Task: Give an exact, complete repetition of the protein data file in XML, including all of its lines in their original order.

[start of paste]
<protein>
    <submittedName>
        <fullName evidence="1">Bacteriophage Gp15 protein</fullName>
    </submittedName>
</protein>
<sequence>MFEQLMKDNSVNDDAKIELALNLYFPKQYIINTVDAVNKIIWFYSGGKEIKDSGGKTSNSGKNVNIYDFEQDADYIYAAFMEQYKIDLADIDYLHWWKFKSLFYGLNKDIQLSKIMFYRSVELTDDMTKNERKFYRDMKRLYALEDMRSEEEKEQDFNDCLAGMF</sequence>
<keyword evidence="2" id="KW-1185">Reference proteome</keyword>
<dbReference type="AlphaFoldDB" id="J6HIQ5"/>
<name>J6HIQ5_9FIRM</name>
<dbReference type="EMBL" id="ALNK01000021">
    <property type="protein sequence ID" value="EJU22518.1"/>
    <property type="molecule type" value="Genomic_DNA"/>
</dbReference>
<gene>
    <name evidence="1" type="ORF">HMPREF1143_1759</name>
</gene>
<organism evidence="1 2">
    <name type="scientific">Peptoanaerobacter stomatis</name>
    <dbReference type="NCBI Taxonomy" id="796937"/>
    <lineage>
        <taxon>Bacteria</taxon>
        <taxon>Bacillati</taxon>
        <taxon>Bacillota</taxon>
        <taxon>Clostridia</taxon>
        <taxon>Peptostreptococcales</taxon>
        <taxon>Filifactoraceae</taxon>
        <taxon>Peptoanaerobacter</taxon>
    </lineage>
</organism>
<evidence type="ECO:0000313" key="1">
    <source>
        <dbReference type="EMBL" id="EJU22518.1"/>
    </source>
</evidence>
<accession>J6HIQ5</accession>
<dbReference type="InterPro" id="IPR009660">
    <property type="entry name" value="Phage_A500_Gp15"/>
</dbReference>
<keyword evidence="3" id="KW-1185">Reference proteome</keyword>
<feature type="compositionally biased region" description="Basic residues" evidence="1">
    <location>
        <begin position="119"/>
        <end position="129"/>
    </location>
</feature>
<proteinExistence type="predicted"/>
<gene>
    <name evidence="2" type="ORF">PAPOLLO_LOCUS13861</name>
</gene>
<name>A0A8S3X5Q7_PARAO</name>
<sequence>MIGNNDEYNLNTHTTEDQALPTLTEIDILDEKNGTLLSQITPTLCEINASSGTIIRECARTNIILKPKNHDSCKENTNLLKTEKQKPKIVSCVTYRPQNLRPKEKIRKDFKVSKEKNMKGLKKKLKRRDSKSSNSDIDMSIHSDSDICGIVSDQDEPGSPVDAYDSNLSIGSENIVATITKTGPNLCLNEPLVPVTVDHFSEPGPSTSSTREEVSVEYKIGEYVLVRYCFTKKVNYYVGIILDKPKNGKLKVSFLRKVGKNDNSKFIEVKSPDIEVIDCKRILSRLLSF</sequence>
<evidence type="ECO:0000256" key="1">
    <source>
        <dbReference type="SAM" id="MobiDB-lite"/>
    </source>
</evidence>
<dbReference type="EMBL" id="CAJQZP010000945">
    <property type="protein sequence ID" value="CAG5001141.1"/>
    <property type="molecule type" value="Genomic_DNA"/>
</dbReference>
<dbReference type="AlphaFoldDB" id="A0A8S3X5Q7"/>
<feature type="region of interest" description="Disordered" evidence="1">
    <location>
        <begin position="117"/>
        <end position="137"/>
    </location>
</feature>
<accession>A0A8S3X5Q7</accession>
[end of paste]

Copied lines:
<protein>
    <submittedName>
        <fullName evidence="1">Bacteriophage Gp15 protein</fullName>
    </submittedName>
</protein>
<sequence>MFEQLMKDNSVNDDAKIELALNLYFPKQYIINTVDAVNKIIWFYSGGKEIKDSGGKTSNSGKNVNIYDFEQDADYIYAAFMEQYKIDLADIDYLHWWKFKSLFYGLNKDIQLSKIMFYRSVELTDDMTKNERKFYRDMKRLYALEDMRSEEEKEQDFNDCLAGMF</sequence>
<keyword evidence="2" id="KW-1185">Reference proteome</keyword>
<dbReference type="AlphaFoldDB" id="J6HIQ5"/>
<name>J6HIQ5_9FIRM</name>
<dbReference type="EMBL" id="ALNK01000021">
    <property type="protein sequence ID" value="EJU22518.1"/>
    <property type="molecule type" value="Genomic_DNA"/>
</dbReference>
<gene>
    <name evidence="1" type="ORF">HMPREF1143_1759</name>
</gene>
<organism evidence="1 2">
    <name type="scientific">Peptoanaerobacter stomatis</name>
    <dbReference type="NCBI Taxonomy" id="796937"/>
    <lineage>
        <taxon>Bacteria</taxon>
        <taxon>Bacillati</taxon>
        <taxon>Bacillota</taxon>
        <taxon>Clostridia</taxon>
        <taxon>Peptostreptococcales</taxon>
        <taxon>Filifactoraceae</taxon>
        <taxon>Peptoanaerobacter</taxon>
    </lineage>
</organism>
<evidence type="ECO:0000313" key="1">
    <source>
        <dbReference type="EMBL" id="EJU22518.1"/>
    </source>
</evidence>
<accession>J6HIQ5</accession>
<dbReference type="InterPro" id="IPR009660">
    <property type="entry name" value="Phage_A500_Gp15"/>
</dbReference>
<keyword evidence="3" id="KW-1185">Reference proteome</keyword>
<feature type="compositionally biased region" description="Basic residues" evidence="1">
    <location>
        <begin position="119"/>
        <end position="129"/>
    </location>
</feature>
<proteinExistence type="predicted"/>
<gene>
    <name evidence="2" type="ORF">PAPOLLO_LOCUS13861</name>
</gene>
<name>A0A8S3X5Q7_PARAO</name>
<sequence>MIGNNDEYNLNTHTTEDQALPTLTEIDILDEKNGTLLSQITPTLCEINASSGTIIRECARTNIILKPKNHDSCKENTNLLKTEKQKPKIVSCVTYRPQNLRPKEKIRKDFKVSKEKNMKGLKKKLKRRDSKSSNSDIDMSIHSDSDICGIVSDQDEPGSPVDAYDSNLSIGSENIVATITKTGPNLCLNEPLVPVTVDHFSEPGPSTSSTREEVSVEYKIGEYVLVRYCFTKKVNYYVGIILDKPKNGKLKVSFLRKVGKNDNSKFIEVKSPDIEVIDCKRILSRLLSF</sequence>
<evidence type="ECO:0000256" key="1">
    <source>
        <dbReference type="SAM" id="MobiDB-lite"/>
    </source>
</evidence>
<dbReference type="EMBL" id="CAJQZP010000945">
    <property type="protein sequence ID" value="CAG5001141.1"/>
    <property type="molecule type" value="Genomic_DNA"/>
</dbReference>
<dbReference type="AlphaFoldDB" id="A0A8S3X5Q7"/>
<feature type="region of interest" description="Disordered" evidence="1">
    <location>
        <begin position="117"/>
        <end position="137"/>
    </location>
</feature>
<accession>A0A8S3X5Q7</accession>